Most FTTH service in California now comes from incumbent telecom companies, primarily AT&T, who has the largest residential fiber footprint after dramatic expansion over the past five years.
Municipal Broadband State Laws in California
California has previously been featured on lists of states with state laws discouraging or prohibiting municipal broadband. However, the state’s laws never actually prohibited municipalities from engaging in municipal broadband projects. Instead, California Government Code § 61100(af) required community service districts to engage with private providers first, before proceeding with any publicly-owned projects. The regulation also required such districts to immediately sell off the network if a private company decided to enter the market locally, which created obvious barriers to proceeding in a project that could simply be “snatched up” by a private company with lower standards of service at any time.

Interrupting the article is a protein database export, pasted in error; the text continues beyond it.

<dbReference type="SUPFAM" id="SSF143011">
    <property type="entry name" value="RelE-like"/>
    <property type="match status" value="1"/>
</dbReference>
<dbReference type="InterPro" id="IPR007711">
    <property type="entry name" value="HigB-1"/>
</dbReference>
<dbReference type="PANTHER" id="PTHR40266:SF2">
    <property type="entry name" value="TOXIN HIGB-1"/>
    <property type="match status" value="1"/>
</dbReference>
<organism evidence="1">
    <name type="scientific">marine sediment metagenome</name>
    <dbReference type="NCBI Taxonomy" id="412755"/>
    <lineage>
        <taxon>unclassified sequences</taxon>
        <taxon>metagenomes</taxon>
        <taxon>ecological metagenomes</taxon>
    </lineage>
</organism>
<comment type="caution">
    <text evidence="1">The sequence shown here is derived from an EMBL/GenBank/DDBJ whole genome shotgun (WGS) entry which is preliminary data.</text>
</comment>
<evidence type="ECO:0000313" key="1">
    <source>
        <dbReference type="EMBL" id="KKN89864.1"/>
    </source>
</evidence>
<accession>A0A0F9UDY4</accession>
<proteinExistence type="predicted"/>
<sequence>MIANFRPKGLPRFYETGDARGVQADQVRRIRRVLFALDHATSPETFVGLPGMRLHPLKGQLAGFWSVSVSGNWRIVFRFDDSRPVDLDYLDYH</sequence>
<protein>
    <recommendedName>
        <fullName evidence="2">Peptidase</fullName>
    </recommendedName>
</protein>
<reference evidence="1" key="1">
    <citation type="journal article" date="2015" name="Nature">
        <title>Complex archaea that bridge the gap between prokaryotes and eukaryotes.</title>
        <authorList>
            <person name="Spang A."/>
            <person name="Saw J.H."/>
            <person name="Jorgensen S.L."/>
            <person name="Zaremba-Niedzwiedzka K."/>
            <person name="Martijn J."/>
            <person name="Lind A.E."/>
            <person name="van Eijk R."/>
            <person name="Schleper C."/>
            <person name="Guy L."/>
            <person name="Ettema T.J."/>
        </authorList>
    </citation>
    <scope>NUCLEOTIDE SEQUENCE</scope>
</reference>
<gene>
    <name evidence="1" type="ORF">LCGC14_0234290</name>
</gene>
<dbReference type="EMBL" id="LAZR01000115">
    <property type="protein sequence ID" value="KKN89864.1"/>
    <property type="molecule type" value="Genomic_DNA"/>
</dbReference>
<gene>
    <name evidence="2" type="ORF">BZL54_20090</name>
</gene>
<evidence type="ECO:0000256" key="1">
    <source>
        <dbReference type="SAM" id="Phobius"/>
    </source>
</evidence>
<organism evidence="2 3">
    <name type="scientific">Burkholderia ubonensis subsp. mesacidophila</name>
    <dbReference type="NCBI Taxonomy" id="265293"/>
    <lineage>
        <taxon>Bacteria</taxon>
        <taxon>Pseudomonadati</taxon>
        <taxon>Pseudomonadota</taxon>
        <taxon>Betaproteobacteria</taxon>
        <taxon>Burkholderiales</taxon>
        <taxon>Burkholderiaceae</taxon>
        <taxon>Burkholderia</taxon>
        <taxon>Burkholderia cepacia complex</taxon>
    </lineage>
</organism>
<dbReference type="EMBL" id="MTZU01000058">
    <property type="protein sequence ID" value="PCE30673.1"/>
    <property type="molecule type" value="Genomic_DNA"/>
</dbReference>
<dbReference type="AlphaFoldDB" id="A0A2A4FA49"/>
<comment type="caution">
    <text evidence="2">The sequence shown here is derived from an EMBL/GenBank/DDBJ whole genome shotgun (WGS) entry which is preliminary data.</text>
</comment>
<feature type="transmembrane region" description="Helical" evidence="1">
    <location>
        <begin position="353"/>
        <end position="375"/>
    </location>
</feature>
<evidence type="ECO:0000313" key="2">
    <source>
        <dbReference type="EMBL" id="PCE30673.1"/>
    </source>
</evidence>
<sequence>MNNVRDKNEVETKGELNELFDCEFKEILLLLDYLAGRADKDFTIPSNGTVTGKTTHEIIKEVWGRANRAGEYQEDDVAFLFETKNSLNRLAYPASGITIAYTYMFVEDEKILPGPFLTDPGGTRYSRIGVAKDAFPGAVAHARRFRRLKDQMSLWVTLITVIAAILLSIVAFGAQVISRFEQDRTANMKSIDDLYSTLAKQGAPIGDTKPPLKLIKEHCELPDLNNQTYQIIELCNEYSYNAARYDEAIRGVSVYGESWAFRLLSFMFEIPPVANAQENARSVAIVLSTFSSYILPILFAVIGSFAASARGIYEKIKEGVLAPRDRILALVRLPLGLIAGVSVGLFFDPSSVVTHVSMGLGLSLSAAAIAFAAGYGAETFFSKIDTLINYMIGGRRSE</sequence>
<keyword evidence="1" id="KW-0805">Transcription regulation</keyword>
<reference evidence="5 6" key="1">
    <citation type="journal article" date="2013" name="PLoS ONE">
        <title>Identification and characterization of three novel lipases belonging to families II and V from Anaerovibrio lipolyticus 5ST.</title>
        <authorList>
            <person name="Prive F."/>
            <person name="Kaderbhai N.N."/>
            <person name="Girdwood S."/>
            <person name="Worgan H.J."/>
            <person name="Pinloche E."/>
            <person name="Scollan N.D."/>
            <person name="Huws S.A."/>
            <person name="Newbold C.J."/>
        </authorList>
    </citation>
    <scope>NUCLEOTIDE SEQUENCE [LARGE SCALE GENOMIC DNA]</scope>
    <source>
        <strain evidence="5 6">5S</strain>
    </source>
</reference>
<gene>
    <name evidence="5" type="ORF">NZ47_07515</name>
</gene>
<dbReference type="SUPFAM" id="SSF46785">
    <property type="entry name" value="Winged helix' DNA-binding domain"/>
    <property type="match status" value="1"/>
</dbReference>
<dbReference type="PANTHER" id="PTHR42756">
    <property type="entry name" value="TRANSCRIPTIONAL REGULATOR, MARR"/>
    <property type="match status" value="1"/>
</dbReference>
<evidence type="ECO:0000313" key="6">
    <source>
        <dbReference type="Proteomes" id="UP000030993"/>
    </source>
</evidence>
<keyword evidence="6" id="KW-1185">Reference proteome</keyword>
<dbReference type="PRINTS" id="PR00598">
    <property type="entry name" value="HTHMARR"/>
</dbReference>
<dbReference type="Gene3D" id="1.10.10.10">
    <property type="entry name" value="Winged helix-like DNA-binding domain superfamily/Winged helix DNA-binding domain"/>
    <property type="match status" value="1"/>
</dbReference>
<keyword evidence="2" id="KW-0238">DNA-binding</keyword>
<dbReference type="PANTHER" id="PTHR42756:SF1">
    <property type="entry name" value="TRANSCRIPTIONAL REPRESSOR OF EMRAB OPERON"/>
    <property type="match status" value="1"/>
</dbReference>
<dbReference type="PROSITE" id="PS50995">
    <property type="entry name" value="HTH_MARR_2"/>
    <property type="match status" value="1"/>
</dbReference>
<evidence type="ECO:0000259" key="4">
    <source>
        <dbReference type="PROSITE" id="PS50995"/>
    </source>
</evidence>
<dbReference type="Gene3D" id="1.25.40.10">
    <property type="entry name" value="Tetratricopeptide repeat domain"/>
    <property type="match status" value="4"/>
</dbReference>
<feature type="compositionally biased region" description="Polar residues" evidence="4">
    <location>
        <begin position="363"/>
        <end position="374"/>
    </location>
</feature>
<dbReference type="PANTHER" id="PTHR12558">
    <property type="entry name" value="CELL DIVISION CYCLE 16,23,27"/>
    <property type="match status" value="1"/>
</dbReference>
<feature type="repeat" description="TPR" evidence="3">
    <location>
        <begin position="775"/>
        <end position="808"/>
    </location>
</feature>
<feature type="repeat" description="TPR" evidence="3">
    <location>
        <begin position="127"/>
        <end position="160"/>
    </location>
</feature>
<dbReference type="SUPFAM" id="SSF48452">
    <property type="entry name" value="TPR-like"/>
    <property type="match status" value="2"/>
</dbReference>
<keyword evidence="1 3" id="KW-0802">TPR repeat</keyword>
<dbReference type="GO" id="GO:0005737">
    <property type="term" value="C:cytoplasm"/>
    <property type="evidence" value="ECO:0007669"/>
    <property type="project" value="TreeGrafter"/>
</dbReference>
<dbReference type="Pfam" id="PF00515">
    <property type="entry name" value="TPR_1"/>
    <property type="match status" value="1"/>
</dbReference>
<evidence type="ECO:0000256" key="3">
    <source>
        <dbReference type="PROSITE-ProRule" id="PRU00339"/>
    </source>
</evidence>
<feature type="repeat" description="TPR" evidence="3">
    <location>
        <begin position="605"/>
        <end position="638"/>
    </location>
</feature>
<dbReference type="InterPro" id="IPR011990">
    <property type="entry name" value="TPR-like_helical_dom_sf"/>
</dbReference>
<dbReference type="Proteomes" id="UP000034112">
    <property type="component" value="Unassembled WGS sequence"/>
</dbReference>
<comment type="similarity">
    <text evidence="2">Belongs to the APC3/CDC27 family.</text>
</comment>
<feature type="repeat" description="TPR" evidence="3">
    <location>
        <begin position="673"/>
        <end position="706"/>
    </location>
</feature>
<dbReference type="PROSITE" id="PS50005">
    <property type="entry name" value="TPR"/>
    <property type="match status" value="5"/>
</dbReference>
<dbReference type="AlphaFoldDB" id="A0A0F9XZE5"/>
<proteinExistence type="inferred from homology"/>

However, this code no longer applies after then-Governer Jerry Brown signed Assembly Bill 1999 into law in 2018, removing all the requirements for public broadband projects in the old law.
This page is based on a database of municipal broadband services maintained by ConnectCalifornia.com. This page updates automatically as we update the database on a monthly basis. The last modification was made in 2022 January. This page includes networks which are under construction but have not yet launched service outside closed testing locations.
Frequently Asked Questions
How many municipal broadband providers are there?